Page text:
Gainesville’s Modern Landmarks: Celebrating our Mid-Century Architectural Past (1945-1975)
Main Exhibit Hall
This exhibition has been produced in partnership with Gainesville Modern and the Department of Special and Area Studies Collections of George A. Smathers Libraries at the University of Florida. Every city has a period of time that defines its built environment and architectural character. For Gainesville, that moment was the mid-20th century. This exhibition highlights some of the outstanding examples of the Mid-Century style that are worthy of consideration for landmark status. The urgency of landmarking these irreplaceable resources has been heightened by the demolition of St. Michael’s Church (1975) designed by Frank Lloyd Wright protégé Nils M. Schwiezer. As Matheson Board member and Gainesville Modern president Marty Hylton says, “Landmark status, however, does not mean freezing buildings in time, but retaining them and adapting them to meet new community needs.”
Tom Petty’s Gainesville: Where Dreams Began
Mary Ann Cofrin Exhibit Hall
Runs through Saturday, January 11, 2020
This exhibition focuses on the early days of Tom Petty’s 40-year history in rock and roll, that all started right here in Gainesville, Florida. The show includes never-before exhibited Petty memorabilia, such as handwritten lyrics to his hit song “Don’t Come Around Here No More,” instruments and equipment used by Tom’s first band, Mudcrutch, as well as personal items his local childhood friends and family have generously shared with us. This first study on Petty launches a new collecting direction for the museum, as we focus on the rich musical history of Gainesville, home to nine musicians who have been inducted into the Rock and Roll Hall of Fame.
Featured image (above) – Tom Petty with his band The Epics from a Lipham’s Music Store ad in the 1967 Gainesville High School yearbook
Book Launch for Disasters in Paradise: Natural Hazards, Social Vulnerability, and Development Decisions
with Dr. Amanda Concha-Holmes, Dr. Anthony Oliver-Smith, Dr. Sarah Cervone, and Juan Concha-Holmes
Thursday, November 14
We are honored to host the book launch for Disasters in Paradise: Natural Hazards, Social Vulnerability, and Development Decisions (Lexington Books, 2019). The evening will include a presentation by the authors, a Q&A with the audience, and a reception.
Long considered ground zero for global climate change in the United States, Florida presents the perfect case study for disaster risk and prevention. Building on the idea that disasters are produced by historical and contemporary social processes as well as natural phenomena, Amanda D. Concha-Holmes and Anthony Oliver-Smith present a collection of ethnographic case studies that examine the social and environmental effects of Florida’s public and private sector development policies. Contributors to Disasters in Paradise explore how these practices have increased the vulnerability of Floridians to hurricanes, tornadoes, floods, droughts, frosts, and forest fires.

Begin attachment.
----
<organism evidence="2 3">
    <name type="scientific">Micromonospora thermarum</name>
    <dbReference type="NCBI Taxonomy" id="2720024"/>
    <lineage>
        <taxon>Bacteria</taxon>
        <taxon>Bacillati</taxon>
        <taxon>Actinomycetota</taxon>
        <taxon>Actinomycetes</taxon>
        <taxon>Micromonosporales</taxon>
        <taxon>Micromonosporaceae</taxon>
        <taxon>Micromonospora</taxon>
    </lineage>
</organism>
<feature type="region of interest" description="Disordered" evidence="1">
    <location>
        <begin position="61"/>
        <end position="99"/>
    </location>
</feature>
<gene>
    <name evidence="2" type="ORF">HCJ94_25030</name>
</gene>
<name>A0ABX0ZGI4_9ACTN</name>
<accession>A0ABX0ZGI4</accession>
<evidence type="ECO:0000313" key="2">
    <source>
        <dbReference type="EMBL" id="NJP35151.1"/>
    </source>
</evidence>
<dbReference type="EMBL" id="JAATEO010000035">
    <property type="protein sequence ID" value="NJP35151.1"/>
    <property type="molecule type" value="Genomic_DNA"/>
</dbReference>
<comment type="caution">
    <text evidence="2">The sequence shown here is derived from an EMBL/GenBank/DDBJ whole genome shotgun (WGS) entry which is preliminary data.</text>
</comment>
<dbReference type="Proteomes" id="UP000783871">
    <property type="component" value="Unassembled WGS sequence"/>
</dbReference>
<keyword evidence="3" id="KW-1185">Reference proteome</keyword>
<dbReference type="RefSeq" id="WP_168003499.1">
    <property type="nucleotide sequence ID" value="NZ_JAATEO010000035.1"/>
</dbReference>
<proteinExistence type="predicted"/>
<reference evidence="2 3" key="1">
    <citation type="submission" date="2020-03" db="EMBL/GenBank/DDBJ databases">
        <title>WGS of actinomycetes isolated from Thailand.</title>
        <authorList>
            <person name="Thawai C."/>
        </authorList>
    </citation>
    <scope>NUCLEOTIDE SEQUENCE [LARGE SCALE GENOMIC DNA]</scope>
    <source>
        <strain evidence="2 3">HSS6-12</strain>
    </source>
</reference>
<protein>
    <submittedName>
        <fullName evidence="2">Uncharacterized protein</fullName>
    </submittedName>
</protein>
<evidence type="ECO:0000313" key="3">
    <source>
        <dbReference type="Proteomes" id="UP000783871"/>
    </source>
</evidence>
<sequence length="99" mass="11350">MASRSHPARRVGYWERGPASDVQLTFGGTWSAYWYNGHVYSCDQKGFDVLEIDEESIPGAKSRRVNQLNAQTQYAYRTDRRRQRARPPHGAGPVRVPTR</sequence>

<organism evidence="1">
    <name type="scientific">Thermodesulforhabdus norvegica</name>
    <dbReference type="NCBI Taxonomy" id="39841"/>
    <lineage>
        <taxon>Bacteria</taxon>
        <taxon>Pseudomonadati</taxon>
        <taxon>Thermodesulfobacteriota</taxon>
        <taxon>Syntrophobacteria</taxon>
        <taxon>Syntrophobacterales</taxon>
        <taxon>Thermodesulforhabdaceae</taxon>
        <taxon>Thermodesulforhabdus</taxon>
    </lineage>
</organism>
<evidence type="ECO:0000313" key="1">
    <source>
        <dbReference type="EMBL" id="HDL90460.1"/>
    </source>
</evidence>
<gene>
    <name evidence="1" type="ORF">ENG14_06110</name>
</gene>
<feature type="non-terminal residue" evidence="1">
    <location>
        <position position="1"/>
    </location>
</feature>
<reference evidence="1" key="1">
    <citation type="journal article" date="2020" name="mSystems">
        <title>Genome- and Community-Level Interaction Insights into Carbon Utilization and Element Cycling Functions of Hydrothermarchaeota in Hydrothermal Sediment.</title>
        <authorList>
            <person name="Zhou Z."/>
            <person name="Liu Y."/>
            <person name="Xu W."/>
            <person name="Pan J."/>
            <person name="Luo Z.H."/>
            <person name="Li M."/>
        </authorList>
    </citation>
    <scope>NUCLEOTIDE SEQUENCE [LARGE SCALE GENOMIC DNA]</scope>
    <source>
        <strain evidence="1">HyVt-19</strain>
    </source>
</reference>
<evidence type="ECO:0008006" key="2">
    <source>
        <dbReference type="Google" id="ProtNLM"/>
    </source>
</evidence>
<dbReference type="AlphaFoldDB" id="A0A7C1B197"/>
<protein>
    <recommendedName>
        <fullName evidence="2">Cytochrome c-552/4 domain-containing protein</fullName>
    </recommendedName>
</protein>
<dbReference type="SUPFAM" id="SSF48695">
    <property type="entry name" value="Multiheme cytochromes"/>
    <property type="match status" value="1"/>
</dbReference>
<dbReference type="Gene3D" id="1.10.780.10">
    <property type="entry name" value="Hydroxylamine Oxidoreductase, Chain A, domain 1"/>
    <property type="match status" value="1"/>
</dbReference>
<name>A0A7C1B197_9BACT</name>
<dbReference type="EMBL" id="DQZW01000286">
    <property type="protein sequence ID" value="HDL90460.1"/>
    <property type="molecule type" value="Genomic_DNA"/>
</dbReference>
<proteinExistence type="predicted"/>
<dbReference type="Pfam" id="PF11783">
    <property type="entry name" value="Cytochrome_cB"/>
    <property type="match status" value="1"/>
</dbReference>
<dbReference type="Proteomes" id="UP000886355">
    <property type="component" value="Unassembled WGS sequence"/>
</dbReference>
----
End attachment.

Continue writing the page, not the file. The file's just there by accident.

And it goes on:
The Letters of George Long Brown: A Yankee Merchant on Florida’s Antebellum Frontier
with Dr. James Denham and Dr. Keith Huneycutt
Saturday, November 16
In 1840, twenty-three-year-old George Long Brown migrated from New Hampshire to north Florida, a region just emerging from the devastating effects of the Second Seminole War. This volume presents over seventy of Brown’s previously unpublished letters to illuminate day-to-day life in pre–Civil War Florida.
Brown’s personal and business correspondence narrates his daily activities and his views on politics, labor practices, slavery, fundamentalist religion, and local gossip. Having founded a successful mercantile establishment in Newnansville (a former county seat of Alachua County), Brown traveled the region as far as Savannah and Charleston, purchasing goods from plantations and strengthening social and economic ties in two of the region’s most developed cities. In the decade leading up to the Civil War, Brown married into one of the largest slaveholding families in the area and became involved in the slave trade. He also bartered with locals and mingled with the judges, lawyers, and politicians of Alachua County. The Letters of George Long Brown provides an important eyewitness view of north Florida’s transformation from a subsistence and herding community to a market economy based on cotton, timber, and other crops, showing that these changes came about in part due to an increased reliance on slavery. Brown’s letters offer the first social and economic history of one of the most important yet little-known frontiers in the antebellum South.
Florida Modern: Architecture of the Sunshine State Mid-20th Century (1945-1975)
with Morris Hylton III
Thursday, December 5
In partnership with Gainesville Modern, we are excited to host historian and scholar Marty Hylton to discuss the history of Florida architecture from the mid-20th century and highlight some of the state’s most important and historic mid-century structures. This is the first program in a series of “Mod Talks” that Gainesville Modern will be hosting from December to their annual Gainesville Modern Week in March. The program coincides with our current exhibition, Gainesville’s Modern Landmarks: Celebrating Our Mid-Century Architectural Past (1945-1975), which Marty curated.
At the beginning of the program Marty will also briefly discuss the second phase of the Gainesville Mid-20th Century Cultural Resource Survey – a partnership of the City of Gainesville, Gainesville Modern, and the University of Florida’s Historic Preservation Program.
A reception, sponsored by Gainesville Modern, will follow the presentation.